As seen in the picture, lack of accountability also means local government clinics are in disrepair, discouraging attendance by clients. The Nigerian study also laments that “local citizens may not be well informed” about these problems and are thus not disposed toward advocacy. Who then will be the advocates to prevent leakage?

Monitoring Bill Brieger | 16 Dec 2008

Can we trust the numbers?

immunization-statistics-gap.jpgThe Washington Post reports that, “Many of the world’s poorest countries have for decades routinely exaggerated the number of children being immunized against disease, apparently driven by political pressure and, more recently, financial incentives. That is the finding of a huge analysis (by Christopher Murray and colleagues) that has provoked heated discussion even before its publication in the Lancet.”

Kenya’s The Nation explained that, “Researchers analysed independent surveys and found gaps between actual rates of immunisation and estimates reported to the World Health Organisation and the UN Children’s Fund.” This gap can be seen in the chart above.

The Post article suggests that the “pay for performance” approach of the Global Alliance for Vaccines and Immunizations (GAVI) may have contributed to the exaggerated performance reports. Specifically, “The study also found that the GAVI ISS program, which pays countries US$20 for each additional child that countries report to have immunized, leads to over-reporting in two out of three countries.” The Washington Post continues by saying that, “GAVI performs ‘data quality audits’ that test the validity of official counts by following the data trail in four health districts per country.” But that is not sufficient to detect over-reporting, Murray and his colleagues concluded according to a press release.

How are we sure that the same problems of over-reporting do not afflict statistics from projects supported by GFATM, PMI or the World Bank Booster, to name some of the major players?  “The Global Fund follows the principles of performance-based funding in making funding decisions. The aim is to ensure that investments are made only where grant funding is managed and spent effectively on programs that achieve impact in the fight against HIV/AIDS, tuberculosis and malaria.” and accomplishes this through Local Fund Agents.

The US President’s Malaria Initiative 2008 Annual Report recognizes “The need to strengthen monitoring and evaluation systems for malaria so that national malaria control programs and partners can monitor the progress of their activities, make adjustments, and report on their results.” The World Bank Booster program addresses results-based monitoring and evaluation.

This does not mean that malaria programs are immune from data quality problems. Vigilance is always needed to ensure that the best quality data are gathered and that these inform program decisions.

Advocacy &Health Rights Bill Brieger | 14 Dec 2008

How Does Freedom of the Press Affect Malaria?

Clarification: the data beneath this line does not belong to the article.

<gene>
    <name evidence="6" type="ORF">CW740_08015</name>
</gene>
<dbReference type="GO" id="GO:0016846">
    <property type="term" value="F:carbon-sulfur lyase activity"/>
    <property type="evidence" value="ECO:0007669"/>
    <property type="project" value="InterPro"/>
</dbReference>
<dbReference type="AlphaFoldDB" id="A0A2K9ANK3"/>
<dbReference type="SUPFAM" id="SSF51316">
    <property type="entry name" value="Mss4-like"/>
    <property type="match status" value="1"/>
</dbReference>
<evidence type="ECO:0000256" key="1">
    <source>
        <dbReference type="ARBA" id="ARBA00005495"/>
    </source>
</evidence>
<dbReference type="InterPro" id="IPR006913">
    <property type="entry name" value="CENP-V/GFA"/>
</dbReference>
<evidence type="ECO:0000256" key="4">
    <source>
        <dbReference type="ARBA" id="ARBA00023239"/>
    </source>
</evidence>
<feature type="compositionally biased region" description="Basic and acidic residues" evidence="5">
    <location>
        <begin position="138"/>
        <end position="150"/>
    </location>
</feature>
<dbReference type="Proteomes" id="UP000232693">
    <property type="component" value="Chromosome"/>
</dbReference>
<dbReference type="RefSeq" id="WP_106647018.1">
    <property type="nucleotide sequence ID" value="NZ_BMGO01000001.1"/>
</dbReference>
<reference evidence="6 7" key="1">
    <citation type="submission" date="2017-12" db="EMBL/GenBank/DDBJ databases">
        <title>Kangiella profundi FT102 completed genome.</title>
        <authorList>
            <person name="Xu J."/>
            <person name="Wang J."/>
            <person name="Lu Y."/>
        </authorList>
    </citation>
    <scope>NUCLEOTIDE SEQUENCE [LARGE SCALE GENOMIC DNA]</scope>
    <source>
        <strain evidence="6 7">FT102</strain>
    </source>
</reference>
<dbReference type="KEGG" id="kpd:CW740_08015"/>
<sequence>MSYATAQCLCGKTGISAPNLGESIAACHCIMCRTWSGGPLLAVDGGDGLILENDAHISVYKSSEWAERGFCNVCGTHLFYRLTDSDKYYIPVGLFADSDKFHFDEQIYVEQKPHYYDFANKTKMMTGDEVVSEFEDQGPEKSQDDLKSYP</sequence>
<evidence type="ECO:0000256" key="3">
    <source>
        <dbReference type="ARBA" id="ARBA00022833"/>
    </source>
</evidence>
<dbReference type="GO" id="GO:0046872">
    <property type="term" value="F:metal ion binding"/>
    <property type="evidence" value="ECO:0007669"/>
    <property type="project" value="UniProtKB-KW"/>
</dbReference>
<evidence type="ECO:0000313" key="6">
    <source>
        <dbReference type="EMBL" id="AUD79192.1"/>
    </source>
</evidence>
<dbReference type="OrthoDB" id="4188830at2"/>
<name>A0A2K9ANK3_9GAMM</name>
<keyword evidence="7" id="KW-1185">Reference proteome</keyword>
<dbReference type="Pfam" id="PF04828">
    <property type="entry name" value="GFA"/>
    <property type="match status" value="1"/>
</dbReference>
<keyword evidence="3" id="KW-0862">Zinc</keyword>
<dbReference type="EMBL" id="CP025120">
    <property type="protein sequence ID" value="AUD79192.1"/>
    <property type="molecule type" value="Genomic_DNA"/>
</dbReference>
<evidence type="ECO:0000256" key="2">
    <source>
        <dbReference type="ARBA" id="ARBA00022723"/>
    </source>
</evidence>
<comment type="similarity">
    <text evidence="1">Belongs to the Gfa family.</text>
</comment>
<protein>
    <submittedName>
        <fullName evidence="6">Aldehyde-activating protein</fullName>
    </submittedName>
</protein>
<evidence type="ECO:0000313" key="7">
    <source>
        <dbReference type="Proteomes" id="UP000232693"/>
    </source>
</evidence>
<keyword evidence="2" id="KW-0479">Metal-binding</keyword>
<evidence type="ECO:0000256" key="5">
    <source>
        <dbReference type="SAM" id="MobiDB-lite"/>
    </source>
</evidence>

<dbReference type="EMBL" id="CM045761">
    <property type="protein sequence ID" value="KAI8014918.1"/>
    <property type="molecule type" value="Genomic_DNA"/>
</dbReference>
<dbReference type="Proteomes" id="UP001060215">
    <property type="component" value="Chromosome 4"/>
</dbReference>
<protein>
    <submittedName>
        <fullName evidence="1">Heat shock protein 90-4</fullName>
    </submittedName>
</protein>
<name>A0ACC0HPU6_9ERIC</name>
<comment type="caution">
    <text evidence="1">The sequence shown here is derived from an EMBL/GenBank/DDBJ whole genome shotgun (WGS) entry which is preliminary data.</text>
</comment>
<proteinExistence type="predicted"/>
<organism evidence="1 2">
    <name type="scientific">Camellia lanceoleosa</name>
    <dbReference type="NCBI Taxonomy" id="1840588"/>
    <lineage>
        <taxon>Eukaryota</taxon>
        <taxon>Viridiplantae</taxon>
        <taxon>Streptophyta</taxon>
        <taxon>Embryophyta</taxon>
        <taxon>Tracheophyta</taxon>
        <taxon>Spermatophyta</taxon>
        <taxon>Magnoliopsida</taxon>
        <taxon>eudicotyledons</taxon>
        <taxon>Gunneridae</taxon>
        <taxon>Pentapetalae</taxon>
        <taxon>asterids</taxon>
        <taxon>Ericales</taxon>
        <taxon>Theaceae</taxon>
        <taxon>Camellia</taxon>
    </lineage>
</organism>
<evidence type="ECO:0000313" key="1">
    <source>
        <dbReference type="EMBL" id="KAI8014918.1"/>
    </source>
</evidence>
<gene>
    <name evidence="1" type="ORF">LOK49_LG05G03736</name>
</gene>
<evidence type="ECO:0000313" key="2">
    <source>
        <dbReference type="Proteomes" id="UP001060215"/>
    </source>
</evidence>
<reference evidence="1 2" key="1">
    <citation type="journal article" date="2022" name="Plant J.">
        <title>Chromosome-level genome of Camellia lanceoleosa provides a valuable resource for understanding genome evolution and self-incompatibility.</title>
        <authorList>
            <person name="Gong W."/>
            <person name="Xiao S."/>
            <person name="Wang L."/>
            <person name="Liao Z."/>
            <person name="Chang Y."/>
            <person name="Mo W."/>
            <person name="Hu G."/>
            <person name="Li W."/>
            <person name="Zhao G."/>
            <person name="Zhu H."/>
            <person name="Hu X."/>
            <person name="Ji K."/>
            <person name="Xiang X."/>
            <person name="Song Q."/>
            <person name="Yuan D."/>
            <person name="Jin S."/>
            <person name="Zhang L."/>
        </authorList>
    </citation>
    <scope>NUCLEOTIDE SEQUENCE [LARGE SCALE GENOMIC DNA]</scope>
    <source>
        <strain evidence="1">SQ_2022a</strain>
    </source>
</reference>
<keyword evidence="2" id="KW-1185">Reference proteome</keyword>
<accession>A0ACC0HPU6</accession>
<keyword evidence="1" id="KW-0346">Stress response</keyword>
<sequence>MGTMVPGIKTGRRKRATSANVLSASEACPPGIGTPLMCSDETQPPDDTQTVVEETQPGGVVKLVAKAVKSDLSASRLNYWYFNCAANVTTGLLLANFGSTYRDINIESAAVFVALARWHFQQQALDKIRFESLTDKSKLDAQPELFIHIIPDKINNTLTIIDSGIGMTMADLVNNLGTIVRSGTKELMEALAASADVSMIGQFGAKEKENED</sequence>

the-press-kisumu-2.JPGThe BBC has reported that, “The Kenya Communications Amendment Bill, which was passed by parliament, gives the state power to raid media houses and control broadcast content,” and at the same time, “Information Minister Samuel Poghisio insists that the government is committed to press freedom.”

Internally, the passage of the bill has resulted in protests and arrests. Initial reports said 23 had been arrested. Later reports in the Nation raised the number to 70. The police were worried that defense of basic freedoms might mar Independence Day celebrations.  The Nation noted that this move marked “45 years of freedom, one giant leap of censorship.”  The oposition Orange Democratic Movement indicated that it would go to court is the President signed the Bill.

It did not take long for the police to take the intent of the new bill seriously. People protesting current economic conditions during the Independence day celebrations were dispersed. Then “Police have turned their heat on journalists after they dispersed protesters at Ufungamano House in Nairobi. On Sunday, they unleashed police dogs and lobbed teargas canisters at the battery of journalists who were recording their showdown with the protesters. Journalists had no option but to film the advancing police officers from the safety of their vehicles.”

Externally AFP reports that, “The United States on Saturday voiced concern over a media bill which was recently adopted by Kenya‘s parliament and curbs freedom of the press. The United States is very concerned about recent actions which potentially threaten freedom of the media in Kenya,” the US embassy said in a statement.” Reporters without Borders has asked the Kenyan President not to sign the bill.

What does all this mean for malaria?  The new bill reflects a government sensitivity to criticism. According to the BBC, “the new bill gives the minister for internal security the power to raid a media house, search its premises, dismantle broadcast equipment and take a station off air.”  What if the press is critical of the way the government handles major donor funding for malaria.  A letter to the Nation looks at the issues at stake.

Politics, bad governance, impunity and the Government’s reluctance to fight corruption are working against Kenyans. Sometime back, the Global Fund slashed its contribution to the fight against HIV/Aids and other parasitic infections in Kenya, citing misappropriation and mismanagement of funds for its action. Kenya has failed for the fourth consecutive year to qualify for the Millennium Challenge Assistance from the US aid development programme. Of the three East African countries only Tanzania made it to the finish line.

Freedom to monitor malaria program performance and undertake advocacy to ensure proper implementation by civil society and the press is essential for accountability and success.